Trump gut­ting teen preg­nancy grants

HHS: Pro­gram shown to be in­ef­fec­tive, even makes prob­lems worse

The Washington Times Daily - - POLITICS - BY TOM HOW­ELL JR.

The Trump ad­min­is­tra­tion is cutting short a batch of Teen Preg­nancy Pre­ven­tion grants, an­ger­ing big-city health de­part­ment chiefs who said Wed­nes­day they will no longer be able to fig­ure out what’s work­ing to cut preg­nancy rates.

What was sup­posed to be a fiveyear grant is be­ing cut to three years, mean­ing fund­ing will dry up in 2018 — leav­ing 81 grantees scram­bling.

For in­stance, Seat­tle and King County schools in Washington wanted to know whether their sexed cur­ricu­lum, known as FLASH, caused stu­dents to de­lay hav­ing sex or whether those who did used con­doms or other forms of birth con­trol.

“Now the money will be yanked from us mid­stream,” said Patty Hayes, the re­gion’s pub­lic health di­rec­tor. “We won’t have the fund­ing to gather the fi­nal data and an­a­lyze the re­sults.”

Bal­ti­more stands to lose $3.5 mil­lion, and Health Com­mis­sioner Leana Wen said city of­fi­cials are strug­gling to make sense of the termination. “No rea­son was given. No al­ter­na­tives were pro­posed,” she said.

The TPP pro­gram, started in 2010 un­der Pres­i­dent Obama, costs about $100 mil­lion per year and reaches roughly 1 mil­lion ado­les­cents in about 40 states and ter­ri­to­ries.

The fed­eral De­part­ment of Health and Human Ser­vices said it was look­ing to do belt-tight­en­ing, and the pro­gram was a log­i­cal tar­get af­ter a “rig­or­ous eval­u­a­tion” of the first round of fund­ing found most of the pro­grams showed ei­ther no ef­fects or ap­peared to make things worse.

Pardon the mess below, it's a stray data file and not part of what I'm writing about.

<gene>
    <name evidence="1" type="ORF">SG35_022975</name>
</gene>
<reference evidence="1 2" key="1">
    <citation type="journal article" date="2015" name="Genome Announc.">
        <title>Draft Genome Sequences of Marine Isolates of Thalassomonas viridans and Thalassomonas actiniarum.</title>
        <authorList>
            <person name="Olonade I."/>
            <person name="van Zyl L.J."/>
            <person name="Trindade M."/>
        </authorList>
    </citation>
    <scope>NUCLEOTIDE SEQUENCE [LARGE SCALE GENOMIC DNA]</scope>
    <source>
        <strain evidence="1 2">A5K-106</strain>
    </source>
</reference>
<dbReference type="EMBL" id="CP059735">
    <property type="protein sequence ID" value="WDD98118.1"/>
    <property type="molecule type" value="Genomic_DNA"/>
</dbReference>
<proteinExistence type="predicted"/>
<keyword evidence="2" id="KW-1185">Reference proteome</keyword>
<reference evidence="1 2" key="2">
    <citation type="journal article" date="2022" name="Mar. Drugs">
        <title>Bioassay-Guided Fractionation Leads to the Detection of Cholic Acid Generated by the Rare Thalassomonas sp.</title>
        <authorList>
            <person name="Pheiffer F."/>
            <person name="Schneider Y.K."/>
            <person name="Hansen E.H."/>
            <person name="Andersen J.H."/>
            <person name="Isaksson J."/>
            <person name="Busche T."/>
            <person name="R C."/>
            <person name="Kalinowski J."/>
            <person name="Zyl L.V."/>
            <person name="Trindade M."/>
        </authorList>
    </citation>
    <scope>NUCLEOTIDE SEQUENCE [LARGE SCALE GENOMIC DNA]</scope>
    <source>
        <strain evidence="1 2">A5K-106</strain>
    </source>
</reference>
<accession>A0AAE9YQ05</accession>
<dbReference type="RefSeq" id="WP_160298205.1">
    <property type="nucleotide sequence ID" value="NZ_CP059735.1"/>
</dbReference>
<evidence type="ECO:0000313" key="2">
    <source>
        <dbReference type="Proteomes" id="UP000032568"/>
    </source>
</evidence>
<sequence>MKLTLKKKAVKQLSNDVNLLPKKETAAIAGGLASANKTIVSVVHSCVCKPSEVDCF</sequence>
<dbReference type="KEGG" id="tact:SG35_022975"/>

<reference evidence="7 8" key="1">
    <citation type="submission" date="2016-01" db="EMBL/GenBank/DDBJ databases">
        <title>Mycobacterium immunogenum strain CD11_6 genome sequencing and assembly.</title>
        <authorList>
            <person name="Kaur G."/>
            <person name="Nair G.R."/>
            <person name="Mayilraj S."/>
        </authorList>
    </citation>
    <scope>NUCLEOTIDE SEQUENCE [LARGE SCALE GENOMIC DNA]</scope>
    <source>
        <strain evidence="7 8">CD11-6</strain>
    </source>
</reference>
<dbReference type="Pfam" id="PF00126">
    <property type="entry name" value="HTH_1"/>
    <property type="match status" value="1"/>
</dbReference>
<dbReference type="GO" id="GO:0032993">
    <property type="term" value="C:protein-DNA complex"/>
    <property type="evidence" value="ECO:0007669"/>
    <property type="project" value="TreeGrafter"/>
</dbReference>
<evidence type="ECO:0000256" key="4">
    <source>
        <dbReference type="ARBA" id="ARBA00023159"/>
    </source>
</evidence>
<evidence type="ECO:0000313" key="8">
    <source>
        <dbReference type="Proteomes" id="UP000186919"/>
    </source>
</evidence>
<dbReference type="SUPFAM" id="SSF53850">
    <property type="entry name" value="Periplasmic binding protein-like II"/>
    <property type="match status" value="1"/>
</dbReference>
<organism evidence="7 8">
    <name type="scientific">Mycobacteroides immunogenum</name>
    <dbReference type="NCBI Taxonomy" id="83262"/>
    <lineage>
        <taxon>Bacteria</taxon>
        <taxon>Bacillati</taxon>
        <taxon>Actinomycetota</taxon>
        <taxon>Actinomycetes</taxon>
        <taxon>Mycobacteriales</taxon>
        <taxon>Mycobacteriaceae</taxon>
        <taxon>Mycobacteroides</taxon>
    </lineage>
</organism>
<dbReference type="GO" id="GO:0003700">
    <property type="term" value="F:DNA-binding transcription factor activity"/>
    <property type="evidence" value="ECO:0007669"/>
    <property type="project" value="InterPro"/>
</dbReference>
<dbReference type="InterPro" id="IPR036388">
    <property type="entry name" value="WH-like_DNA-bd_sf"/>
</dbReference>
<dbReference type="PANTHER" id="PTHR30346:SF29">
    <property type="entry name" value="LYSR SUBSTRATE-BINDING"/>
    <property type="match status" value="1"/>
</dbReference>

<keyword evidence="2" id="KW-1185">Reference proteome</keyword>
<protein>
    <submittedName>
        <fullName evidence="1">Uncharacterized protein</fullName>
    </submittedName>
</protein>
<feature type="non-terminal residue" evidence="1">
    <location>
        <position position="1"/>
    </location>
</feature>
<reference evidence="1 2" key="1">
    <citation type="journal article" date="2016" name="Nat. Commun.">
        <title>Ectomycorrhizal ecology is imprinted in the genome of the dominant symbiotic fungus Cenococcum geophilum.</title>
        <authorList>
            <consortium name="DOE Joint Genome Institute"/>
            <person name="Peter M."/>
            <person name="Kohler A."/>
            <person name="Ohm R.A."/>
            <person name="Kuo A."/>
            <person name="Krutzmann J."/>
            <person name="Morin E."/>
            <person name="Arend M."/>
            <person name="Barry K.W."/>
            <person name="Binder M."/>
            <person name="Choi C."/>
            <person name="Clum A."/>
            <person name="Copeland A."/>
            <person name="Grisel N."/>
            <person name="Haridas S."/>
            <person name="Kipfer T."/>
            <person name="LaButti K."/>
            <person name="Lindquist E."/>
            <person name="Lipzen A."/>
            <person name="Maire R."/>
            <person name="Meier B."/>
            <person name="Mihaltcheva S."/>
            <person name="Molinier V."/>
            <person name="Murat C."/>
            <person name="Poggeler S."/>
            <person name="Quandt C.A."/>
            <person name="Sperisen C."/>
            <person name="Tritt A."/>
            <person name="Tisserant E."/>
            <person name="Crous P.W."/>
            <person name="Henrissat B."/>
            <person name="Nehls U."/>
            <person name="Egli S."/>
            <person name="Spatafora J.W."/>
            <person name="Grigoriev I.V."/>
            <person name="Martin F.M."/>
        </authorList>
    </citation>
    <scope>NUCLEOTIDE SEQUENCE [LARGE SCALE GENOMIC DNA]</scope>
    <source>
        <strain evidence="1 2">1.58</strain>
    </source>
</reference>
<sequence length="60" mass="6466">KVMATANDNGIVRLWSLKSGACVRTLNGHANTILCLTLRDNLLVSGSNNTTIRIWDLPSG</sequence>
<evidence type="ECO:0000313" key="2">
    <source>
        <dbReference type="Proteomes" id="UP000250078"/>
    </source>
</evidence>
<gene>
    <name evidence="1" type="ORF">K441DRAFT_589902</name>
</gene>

“Three pro­grams demon­strated neg­a­tive ef­fects on teen be­hav­ior, in­clud­ing an in­creased like­li­hood to be­gin hav­ing sex, in­creased like­li­hood to en­gage in un­pro­tected sex, and an in­creased like­li­hood of be­com­ing preg­nant,” the agency said. “While some pro­grams did show pos­i­tive ef­fects, most pos­i­tive im­pacts ei­ther dis­si­pated within 6-12 months or were ev­i­dent in only spe­cific sub-groups of teens.”

TPP sup­port­ers, how­ever, say chang­ing be­hav­ior is dif­fi­cult, and scor­ing a nearly 30-per­cent suc­cess rate is ac­tu­ally quite good.

They said the grants help them test out what works and what doesn’t.

“The re­sults of the eval­u­a­tions — both those that found no re­sults and those that found pos­i­tive re­sults — have ex­panded the knowl­edge of where, when and with whom ex­ist­ing ev­i­dence-based pro­grams are most ef­fec­tive,” said Bill Al­bert, chief in­no­va­tion of­fi­cer at the Na­tional Cam­paign to Pre­vent Teen and Un­planned Preg­nancy.

HHS said it no­ti­fied grant re­cip­i­ents of the new end date of 2018 af­ter Mr. Trump’s bud­get re­quest ze­roed out the fund­ing though left the door open to re­con­sid­er­ing in the mean­time.

“Dur­ing this time HHS will con­tinue to review the ev­i­dence and de­ter­mine how to bet­ter struc­ture this pro­gram, should the U.S. Congress de­cide to con­tinue its fund­ing,” the agency said.

Se­nate Democrats last month told HHS Sec­re­tary Thomas Price that his de­ci­sion to shorten the grant pe­riod uni­lat­er­ally was “highly un­usual,” par­tic­u­larly since Congress hasn’t acted on fund­ing bills for fis­cal 2018.

For now the HHS web­site still has a page tout­ing the pro­gram’s suc­cess sto­ries, from a church’s “Plan Be” pro­gram in Mi­ami, which high­lights the risks of early sex­ual ac­tiv­ity, to Pro­mot­ing Safer Sex in Ten­nessee, or “Psst,” a pro­gram for teen girls in the Knoxville area that pro­motes both con­dom use and ab­sti­nence.

The U.S. has made tremen­dous strides in cur­tail­ing the rate of teen preg­nancy in re­cent decades.

In 2015 the teen birth rate was just over 22 births per 1,000 fe­males aged 15 to 19 — a 64-per­cent drop from a long-term high in 1991, when there were nearly 62 births per 1,000, ac­cord­ing to the Cen­ters for Dis­ease Con­trol and Pre­ven­tion.

Rates of suc­cess in driv­ing down teen preg­nancy rates vary from place to place, how­ever, and the U.S. still lags be­hind other parts of the in­dus­tri­al­ized world.

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